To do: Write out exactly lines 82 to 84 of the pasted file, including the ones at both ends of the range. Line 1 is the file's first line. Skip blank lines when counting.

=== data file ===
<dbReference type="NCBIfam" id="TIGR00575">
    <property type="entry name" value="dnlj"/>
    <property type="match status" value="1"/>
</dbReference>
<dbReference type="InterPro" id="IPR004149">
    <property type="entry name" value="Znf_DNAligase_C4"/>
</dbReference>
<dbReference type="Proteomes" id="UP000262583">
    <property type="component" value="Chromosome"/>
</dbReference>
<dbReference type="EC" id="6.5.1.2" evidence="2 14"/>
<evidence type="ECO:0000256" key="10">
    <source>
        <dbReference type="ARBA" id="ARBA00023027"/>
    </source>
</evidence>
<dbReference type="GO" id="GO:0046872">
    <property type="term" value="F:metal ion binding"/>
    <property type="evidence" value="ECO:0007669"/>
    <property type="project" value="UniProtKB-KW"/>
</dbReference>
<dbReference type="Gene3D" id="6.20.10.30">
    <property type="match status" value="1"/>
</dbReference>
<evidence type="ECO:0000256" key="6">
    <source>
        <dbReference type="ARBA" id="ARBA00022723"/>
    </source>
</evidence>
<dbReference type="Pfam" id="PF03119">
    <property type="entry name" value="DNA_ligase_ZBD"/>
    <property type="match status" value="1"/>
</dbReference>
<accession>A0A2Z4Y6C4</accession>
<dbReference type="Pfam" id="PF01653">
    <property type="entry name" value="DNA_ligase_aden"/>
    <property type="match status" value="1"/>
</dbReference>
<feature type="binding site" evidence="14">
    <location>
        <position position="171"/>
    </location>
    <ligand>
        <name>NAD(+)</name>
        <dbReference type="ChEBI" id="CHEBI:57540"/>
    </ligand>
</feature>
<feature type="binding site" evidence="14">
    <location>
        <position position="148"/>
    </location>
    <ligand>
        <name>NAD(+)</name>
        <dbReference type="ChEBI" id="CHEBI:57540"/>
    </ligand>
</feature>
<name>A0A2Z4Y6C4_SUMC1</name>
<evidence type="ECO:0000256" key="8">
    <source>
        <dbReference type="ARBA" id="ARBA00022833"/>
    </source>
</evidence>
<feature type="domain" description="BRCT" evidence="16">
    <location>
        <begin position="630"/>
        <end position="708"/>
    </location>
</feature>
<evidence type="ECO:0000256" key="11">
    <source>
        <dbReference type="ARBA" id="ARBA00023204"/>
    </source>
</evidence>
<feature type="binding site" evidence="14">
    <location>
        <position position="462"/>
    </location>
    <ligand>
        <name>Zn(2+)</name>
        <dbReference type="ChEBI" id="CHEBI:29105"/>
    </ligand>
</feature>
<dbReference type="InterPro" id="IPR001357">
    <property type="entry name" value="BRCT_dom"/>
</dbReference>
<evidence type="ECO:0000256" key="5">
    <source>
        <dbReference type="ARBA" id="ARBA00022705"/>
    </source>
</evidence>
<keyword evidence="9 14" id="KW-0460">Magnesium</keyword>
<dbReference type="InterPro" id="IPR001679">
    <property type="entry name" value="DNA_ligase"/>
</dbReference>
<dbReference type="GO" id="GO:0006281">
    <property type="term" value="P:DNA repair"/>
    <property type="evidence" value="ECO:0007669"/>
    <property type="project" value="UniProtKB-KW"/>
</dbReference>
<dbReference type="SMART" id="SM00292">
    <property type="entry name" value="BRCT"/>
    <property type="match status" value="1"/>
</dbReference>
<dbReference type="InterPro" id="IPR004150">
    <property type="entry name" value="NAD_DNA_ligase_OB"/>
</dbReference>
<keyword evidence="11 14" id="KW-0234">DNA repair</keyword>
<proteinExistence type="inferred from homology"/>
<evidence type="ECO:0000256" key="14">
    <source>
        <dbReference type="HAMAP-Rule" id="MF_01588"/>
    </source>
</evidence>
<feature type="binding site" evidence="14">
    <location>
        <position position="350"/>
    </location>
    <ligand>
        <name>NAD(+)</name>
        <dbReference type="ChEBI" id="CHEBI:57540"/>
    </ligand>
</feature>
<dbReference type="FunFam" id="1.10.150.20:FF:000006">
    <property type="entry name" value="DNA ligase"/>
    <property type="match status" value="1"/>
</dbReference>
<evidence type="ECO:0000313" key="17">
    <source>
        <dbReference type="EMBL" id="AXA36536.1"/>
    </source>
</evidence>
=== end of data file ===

</feature>
<dbReference type="InterPro" id="IPR001357">
    <property type="entry name" value="BRCT_dom"/>